The Sort-of-Scientific Method

Closing the Teach For America Blogging Gap
Sep 15 2012

The Turtles are Not Persistent

Day 9: One of the most critical questions in teaching is pretty simple: “Did my kids actually learn what I wanted them to today?” There are a bunch of different ways you can figure out the answer: exit tickets, cold call checking for understanding, even waiting to see on a test. Sometimes, though, you get lucky, and your evidence is so good you can’t help but smile.

Today, it was more of the same lesson on malleable intelligence and persistence. I heard more good thinking, just like yesterday, and my kids’ self-constructed definitions of persistence were right on the money. But I knew the idea of persistence had really sunk in when Niki left the room saying, “Mr. Adler, the turtles (FYI, I have turtles) were definitely not persistent today, because they kept trying to climb up on the rock but then just gave up.”

I’m going to assume that Niki had seen this happen in passing, and hadn’t been focused on the turtles too much while I was teaching. Given that she earned herself a Science Star Ticket for her participation, I’m pretty sure that’s the case. Anyhow, in telling me this story with a big smile, I’m pretty sure Niki not only understood the word, but had also internalized that to show persistence was an important and exciting thing to do.

The other exciting piece of evidence came from a colleague. I am lucky this year to have a new colleague at school, an ELL coordinator, who is really on top of things. Science vocabulary can be really hard for students who do not speak English as a first language, so I’m very excited to have his support this year. He sought me out and asked if he could join today’s double period of Science to help out and see how the ELLs were doing. Two hours of malleable intelligence and persistence later, when I asked him for feedback, he told me, “You are an amazing teacher, and I’m so excited to work with you this year.” An hour after that, the K-6 literacy coordinator stopped me in the hallway and told me just how much this new ELL coordinator was gushing about me and my lesson.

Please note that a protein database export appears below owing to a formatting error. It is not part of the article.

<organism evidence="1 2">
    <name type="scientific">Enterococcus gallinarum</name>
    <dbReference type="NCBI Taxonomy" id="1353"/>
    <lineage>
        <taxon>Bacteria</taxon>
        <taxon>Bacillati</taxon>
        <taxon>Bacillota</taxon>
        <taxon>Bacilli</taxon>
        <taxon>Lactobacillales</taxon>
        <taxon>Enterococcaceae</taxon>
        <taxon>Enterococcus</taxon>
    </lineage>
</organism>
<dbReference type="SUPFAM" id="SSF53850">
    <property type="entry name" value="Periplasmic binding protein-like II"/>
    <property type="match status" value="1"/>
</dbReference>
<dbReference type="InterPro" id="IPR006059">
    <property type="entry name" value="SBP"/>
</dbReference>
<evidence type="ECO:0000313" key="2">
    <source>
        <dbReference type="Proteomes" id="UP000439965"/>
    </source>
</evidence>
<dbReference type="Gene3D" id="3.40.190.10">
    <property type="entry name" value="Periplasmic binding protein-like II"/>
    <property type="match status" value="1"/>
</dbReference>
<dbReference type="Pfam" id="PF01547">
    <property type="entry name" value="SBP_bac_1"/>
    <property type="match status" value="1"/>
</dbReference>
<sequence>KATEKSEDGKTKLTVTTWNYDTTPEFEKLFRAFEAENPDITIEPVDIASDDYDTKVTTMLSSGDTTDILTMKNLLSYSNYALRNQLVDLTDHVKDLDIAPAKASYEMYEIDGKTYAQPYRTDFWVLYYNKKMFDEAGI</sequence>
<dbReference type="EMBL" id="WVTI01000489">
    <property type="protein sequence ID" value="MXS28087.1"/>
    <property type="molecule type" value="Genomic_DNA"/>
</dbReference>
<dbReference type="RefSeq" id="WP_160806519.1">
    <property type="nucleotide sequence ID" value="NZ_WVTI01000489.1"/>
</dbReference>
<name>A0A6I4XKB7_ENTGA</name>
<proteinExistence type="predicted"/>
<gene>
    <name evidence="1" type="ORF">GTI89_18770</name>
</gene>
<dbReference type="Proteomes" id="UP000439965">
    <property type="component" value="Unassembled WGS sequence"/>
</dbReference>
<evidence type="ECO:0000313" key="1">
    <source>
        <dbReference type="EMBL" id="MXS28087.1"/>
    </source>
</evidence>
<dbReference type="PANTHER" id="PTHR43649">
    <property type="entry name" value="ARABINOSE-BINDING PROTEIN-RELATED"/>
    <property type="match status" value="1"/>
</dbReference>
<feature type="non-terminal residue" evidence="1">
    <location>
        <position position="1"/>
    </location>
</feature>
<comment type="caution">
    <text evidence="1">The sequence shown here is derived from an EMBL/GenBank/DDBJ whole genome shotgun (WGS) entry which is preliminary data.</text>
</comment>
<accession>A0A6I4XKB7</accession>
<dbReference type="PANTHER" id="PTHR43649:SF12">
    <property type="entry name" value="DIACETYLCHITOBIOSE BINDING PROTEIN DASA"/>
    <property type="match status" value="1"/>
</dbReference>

I don’t write that previous paragraph as self-congratulation, and I hope it doesn’t come across that way. As soon as I heard this, my reaction was, “Am I an amazing teacher? And if yes, when the heck did that happen?” The best answer I can give comes from a student, whose attempt to use “persistence” in a sentence was: “Mr. Adler shows persistence by teaching us.” When I asked for more, she said, “Because Mr. Adler works hard to prepare our lessons and teach us the best he can.”

In short, I agree. I am working hard, and making the right changes to my instruction to create a strong classroom culture and help kids get excited about their learning. My only hope is that this persistence leads to a lot more amazing days.

About this Blog

Experimental Procedures of a Second-Year Teacher

Region
Greater Boston
Grade
Middle School
Subject
Science

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